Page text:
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You are here: MacNN Forums > Hardware - Troubleshooting and Discussion > Consumer Hardware & Components > 'NAD' vs 'Desktop' HD's

'NAD' vs 'Desktop' HD's
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rotuts
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Apr 27, 2015, 01:11 PM
 
I have a brand new 5 bay Mobius external drive box that im using via 3.0 on my iMac

in its set-up instructions is it recommends enterprise or NAD drives. drives such as seagate green, blue, black, Barracuda are not recommended and may inhibit performance and limit technical support

I have one seagate 'NAD' and two seagate 'desktop' drives

what's the difference between 'NAD' and 'desktop' Im using the box as a 'plain' HD box, not RAID

under 'clear RAID' the company also says JBOD provides no performance increase or redundancy

what do they mean by this ?

many thanks
MacPro 2.66 dual 3GB RAM 1.5 TB HD's
24" + 21" Samsung flat panels
Miglia mini HD (Great!)
     
Mike Wuerthele
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Apr 27, 2015, 01:21 PM
 
JBOD isn't a RAID, JBOD is a "Bunch Of Drives" with no redundancy, striping, or mirroring.
     
rotuts  (op)
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Apr 27, 2015, 01:25 PM
 
"" JBOD isn't a RAID, JBOD is a "Bunch Of Drives" with no redundancy, striping, or mirroring. ""

thanks Id guessed that. what about 'NAD' vs 'desktop' the company's concern for drives that are not NAD or enterprise

might have someting to do with RAID usage, and the drives they do not recommend for RAID for these reasons

they don't mention recomended drives for 'Bunch of Drives' which is what Im using the box for.
MacPro 2.66 dual 3GB RAM 1.5 TB HD's
24" + 21" Samsung flat panels
Miglia mini HD (Great!)
     
mooblie
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Apr 27, 2015, 04:06 PM
 
I believe you're thinking of the term "NAS" (Network Attached Storage), not NAD. Of course, you can refer to this as you wish, but "NAS" will find lots more relevant Google hits.

"WD Red" drives are specifically designed for NAS use - i.e. powered on all the time, longer warranty, appropriate compromise between power consumption, speed, reliability, price, etc. etc.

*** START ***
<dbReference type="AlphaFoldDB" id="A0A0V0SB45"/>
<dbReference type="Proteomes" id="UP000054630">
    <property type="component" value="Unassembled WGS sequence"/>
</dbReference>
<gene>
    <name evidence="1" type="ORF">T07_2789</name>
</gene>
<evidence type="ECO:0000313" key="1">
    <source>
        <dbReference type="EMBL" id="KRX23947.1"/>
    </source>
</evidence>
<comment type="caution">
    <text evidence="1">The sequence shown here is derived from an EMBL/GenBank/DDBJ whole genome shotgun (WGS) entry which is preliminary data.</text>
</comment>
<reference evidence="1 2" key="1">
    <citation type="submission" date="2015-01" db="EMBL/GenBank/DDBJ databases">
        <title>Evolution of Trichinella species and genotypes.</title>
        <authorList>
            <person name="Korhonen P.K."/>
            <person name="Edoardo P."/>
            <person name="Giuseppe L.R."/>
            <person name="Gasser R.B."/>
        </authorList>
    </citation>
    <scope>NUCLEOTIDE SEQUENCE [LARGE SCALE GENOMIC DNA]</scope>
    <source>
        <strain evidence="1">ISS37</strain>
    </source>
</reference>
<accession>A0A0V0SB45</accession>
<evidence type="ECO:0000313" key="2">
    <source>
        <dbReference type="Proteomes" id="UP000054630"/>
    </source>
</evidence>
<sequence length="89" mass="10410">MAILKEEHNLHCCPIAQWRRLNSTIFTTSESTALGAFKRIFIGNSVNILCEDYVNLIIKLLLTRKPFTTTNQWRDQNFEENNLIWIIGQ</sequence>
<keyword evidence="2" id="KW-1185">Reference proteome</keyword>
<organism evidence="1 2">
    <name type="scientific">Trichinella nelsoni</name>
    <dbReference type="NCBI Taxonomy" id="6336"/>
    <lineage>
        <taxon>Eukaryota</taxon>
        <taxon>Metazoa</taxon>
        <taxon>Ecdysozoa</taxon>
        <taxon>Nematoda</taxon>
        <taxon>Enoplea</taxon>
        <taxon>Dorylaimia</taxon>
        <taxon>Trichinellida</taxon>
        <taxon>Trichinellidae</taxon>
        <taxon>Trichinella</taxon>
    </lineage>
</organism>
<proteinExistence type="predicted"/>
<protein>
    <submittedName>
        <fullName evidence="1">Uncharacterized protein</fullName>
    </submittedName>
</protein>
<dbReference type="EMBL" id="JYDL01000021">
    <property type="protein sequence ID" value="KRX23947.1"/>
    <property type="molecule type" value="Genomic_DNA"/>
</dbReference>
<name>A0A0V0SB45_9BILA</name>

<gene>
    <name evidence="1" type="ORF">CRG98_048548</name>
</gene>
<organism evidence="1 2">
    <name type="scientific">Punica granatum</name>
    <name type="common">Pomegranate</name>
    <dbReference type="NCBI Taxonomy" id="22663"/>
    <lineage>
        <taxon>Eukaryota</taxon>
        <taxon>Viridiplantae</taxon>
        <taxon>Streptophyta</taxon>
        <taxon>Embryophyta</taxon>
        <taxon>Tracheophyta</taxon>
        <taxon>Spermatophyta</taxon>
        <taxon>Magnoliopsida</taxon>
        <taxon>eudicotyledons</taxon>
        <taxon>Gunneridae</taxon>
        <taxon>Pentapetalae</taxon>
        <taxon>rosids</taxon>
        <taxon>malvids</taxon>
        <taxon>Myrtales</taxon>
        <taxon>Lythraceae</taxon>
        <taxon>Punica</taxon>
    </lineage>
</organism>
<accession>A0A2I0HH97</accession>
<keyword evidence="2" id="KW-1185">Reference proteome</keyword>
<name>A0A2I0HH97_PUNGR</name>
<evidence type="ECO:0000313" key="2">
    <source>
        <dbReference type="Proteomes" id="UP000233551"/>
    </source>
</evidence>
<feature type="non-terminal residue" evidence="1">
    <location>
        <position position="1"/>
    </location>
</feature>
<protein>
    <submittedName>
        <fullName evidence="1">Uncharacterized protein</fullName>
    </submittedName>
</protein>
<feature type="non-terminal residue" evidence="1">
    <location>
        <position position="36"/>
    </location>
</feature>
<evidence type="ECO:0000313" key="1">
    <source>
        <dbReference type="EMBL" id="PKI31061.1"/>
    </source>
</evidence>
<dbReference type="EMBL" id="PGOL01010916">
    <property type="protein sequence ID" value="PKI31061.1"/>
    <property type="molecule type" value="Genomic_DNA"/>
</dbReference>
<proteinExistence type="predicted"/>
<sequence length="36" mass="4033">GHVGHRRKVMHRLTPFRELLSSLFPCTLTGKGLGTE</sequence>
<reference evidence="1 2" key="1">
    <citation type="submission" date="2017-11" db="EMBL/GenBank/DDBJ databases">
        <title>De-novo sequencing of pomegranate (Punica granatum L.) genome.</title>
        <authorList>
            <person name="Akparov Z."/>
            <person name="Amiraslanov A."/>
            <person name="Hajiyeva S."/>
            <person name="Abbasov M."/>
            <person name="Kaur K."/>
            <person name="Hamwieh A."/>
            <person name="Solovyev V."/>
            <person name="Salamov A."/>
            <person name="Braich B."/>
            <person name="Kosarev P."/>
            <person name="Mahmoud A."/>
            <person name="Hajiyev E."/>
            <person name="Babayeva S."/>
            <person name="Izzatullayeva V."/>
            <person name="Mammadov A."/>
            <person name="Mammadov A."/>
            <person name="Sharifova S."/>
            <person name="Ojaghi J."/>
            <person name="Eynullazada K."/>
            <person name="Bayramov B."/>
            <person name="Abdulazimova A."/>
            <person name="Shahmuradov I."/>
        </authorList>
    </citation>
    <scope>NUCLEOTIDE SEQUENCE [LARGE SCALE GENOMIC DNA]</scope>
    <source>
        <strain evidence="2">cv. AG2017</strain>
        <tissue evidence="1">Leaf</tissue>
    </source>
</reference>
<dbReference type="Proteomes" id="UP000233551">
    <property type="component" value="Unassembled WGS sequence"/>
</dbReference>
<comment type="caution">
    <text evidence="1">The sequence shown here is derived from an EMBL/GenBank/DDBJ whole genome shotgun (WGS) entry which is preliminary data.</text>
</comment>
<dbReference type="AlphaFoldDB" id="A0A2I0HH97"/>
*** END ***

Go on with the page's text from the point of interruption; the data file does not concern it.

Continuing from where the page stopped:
WD will honour a warranty for a Red drive that's been powered on 24/7. They can tell, of course - which they might not honour for their other "non-NAS" drives. FWIW: I use a set of four WD Red 2TB drives in an HP N40L Microserver (with NAS4Free software).
http://www.nas4free.org/
Works brilliantly.
Martin in the Scottish Highlands
     
P
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Apr 27, 2015, 04:42 PM
 
The main difference between NAS drive (such as WD Red) and a regular desktop drive is how they handle errors. A normal desktop drive that encounters an error will try and try again to attempt the operation anyway. During this time, it is unresponsive. A NAS or RAID controller might give up and read this as a completely broken drive, mark it as bad and use the redundancy features to save your data. Unnecessary, if it only has a bad sector or so. NAS or RAID focused drives let the controller decide how long they should retry an operation and let the controller decide how to handle it - if it is RAID 1, they can fetch the read data from the other mirror, for instance - so the controller never marks a drive bad incorrectly.

There are a couple of other things. mooblie mentions one of them - the extended warranty. The others are the increased vibration tolerance - if in a small chassis with nothing but drives, you might need that - and special power management schemes where the drive will reduce speed but never actually stop and park its heads, as that would also cause it to be marked as bad by the controller.
The new Mac Pro has up to 30 MB of cache inside the processor itself. That's more than the HD in my first Mac. Somehow I'm still running out of space.
     
rotuts  (op)
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Apr 28, 2015, 12:41 AM
 
thank you all !
MacPro 2.66 dual 3GB RAM 1.5 TB HD's
24" + 21" Samsung flat panels
Miglia mini HD (Great!)
     
   
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